References

  1. Equal Opportunity [Internet]. Education.vic.gov.au. 2019 [cited 9 September 2019]. Available from: https://www.education.vic.gov.au/hrweb/divequity/Pages/default_eeo.aspx
  2. 7 Reasons Why Workplace Diversity Training is More Important Than Ever! [Internet]. CCSU Continuing Education. 2019 [cited 9 September 2019]. Available from: https://ccsuconed.wordpress.com/2016/09/26/7-reasons-why-workplace-diversity-training-is-more-important-than-ever/
  3. What does equal opportunity in the workplace mean? | GradAustralia [Internet]. GradAustralia. 2019 [cited 9 September 2019]. Available from: https://gradaustralia.com.au/diversity/what-does-equal-opportunity-in-the-workplace-mean
  4. [Internet]. 2019 [cited 16 November 2019]. Available from: https://www.commerce.wa.gov.au/worksafe/employers-your-responsibilities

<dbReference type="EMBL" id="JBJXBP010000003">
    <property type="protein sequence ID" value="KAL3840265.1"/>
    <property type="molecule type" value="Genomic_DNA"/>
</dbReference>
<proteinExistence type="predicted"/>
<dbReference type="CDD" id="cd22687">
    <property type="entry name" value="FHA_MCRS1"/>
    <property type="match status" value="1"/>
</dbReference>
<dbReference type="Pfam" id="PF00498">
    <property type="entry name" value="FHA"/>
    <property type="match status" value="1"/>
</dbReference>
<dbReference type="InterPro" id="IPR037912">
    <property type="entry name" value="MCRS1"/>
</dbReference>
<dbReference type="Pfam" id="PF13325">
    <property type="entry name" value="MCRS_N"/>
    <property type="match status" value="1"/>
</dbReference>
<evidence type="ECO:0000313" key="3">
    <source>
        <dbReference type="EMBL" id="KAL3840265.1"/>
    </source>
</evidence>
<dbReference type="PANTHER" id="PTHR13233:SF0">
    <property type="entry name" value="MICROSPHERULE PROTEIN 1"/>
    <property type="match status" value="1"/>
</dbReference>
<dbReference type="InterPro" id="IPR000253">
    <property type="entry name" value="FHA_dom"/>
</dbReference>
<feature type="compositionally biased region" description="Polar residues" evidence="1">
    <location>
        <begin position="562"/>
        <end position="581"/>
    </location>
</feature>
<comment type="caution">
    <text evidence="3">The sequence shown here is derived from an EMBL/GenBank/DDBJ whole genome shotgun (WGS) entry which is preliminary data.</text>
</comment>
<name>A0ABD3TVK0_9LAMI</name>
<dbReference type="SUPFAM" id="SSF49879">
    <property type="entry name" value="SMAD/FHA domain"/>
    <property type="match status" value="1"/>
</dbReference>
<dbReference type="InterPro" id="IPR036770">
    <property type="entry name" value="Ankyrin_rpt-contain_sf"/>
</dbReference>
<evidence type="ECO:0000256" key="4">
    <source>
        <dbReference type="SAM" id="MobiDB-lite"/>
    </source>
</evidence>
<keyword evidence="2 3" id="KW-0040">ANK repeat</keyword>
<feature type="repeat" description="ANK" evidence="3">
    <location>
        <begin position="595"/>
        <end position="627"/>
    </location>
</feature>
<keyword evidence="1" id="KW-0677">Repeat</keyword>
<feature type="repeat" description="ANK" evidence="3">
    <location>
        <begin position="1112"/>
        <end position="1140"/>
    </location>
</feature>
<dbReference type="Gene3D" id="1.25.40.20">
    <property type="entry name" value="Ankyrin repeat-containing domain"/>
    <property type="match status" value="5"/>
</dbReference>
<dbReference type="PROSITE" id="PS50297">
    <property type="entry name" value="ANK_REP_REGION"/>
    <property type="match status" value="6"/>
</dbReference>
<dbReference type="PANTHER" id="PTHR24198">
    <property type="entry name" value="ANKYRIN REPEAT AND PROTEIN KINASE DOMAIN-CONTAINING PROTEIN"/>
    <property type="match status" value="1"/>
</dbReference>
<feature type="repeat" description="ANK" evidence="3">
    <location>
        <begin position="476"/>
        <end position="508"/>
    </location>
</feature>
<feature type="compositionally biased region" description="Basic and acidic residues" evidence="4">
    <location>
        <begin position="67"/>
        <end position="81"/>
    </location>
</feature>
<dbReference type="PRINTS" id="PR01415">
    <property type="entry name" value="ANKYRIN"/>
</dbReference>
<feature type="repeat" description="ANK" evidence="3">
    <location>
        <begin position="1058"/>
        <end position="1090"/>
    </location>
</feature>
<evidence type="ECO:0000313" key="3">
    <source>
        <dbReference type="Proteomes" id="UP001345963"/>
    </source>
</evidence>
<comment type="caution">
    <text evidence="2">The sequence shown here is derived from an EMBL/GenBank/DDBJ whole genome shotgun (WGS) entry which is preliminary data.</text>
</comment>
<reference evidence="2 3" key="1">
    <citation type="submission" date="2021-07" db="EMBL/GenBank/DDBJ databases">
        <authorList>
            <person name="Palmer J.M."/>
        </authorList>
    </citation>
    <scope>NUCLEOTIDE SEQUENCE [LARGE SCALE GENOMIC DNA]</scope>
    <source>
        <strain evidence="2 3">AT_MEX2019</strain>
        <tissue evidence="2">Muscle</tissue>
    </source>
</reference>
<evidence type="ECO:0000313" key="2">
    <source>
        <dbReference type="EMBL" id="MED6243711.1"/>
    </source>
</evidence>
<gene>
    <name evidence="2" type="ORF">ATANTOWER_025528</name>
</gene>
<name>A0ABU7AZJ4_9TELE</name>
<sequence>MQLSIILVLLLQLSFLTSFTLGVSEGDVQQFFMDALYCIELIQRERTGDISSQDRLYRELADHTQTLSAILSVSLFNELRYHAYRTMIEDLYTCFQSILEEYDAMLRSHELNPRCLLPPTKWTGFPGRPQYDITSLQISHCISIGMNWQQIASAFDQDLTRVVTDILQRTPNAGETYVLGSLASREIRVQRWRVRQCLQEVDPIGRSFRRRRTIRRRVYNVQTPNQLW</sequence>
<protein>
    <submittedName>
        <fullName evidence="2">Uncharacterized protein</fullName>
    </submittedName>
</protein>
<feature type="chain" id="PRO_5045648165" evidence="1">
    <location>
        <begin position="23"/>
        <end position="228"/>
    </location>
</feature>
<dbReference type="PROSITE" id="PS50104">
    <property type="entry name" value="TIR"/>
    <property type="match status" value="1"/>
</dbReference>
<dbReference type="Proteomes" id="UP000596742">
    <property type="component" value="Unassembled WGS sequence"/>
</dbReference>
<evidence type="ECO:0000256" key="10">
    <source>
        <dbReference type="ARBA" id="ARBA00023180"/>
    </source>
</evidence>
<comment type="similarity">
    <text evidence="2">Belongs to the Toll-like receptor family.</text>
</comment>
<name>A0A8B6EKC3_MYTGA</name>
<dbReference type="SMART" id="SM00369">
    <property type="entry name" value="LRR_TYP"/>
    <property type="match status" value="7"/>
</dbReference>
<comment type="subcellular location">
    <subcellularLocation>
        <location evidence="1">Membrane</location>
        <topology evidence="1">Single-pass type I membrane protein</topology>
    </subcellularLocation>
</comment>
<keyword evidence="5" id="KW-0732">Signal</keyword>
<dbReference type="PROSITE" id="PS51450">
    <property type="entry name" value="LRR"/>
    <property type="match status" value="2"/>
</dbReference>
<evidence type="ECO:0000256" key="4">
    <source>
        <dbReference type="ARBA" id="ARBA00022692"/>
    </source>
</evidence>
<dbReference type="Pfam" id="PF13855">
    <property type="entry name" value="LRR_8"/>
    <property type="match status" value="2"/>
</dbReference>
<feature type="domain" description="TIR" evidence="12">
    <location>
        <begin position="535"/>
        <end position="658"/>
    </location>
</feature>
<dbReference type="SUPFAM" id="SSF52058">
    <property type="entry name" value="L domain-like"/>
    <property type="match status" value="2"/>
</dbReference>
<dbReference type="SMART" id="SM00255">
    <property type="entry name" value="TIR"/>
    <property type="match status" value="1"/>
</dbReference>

5. What is a tort? | ALRC [Internet]. ALRC. 2019 [cited 16 November 2019]. Available from: https://www.alrc.gov.au/publication/traditional-rights-and-freedoms-encroachments-by-commonwealth-laws-alrc-interim-report-127/17-immunity-from-civil-liability/what-is-a-tort/

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Equal Opportunity, Duty Of Care & Ethical Considerations. (2022, February 17). Edubirdie. Retrieved August 7, 2022, from https://edubirdie.com/examples/equal-opportunity-duty-of-care-ethical-considerations/
“Equal Opportunity, Duty Of Care & Ethical Considerations.” Edubirdie, 17 Feb. 2022, edubirdie.com/examples/equal-opportunity-duty-of-care-ethical-considerations/
Equal Opportunity, Duty Of Care & Ethical Considerations. [online]. Available at: <https://edubirdie.com/examples/equal-opportunity-duty-of-care-ethical-considerations/> [Accessed 7 Aug. 2022].
Equal Opportunity, Duty Of Care & Ethical Considerations [Internet]. Edubirdie. 2022 Feb 17 [cited 2022 Aug 7]. Available from: https://edubirdie.com/examples/equal-opportunity-duty-of-care-ethical-considerations/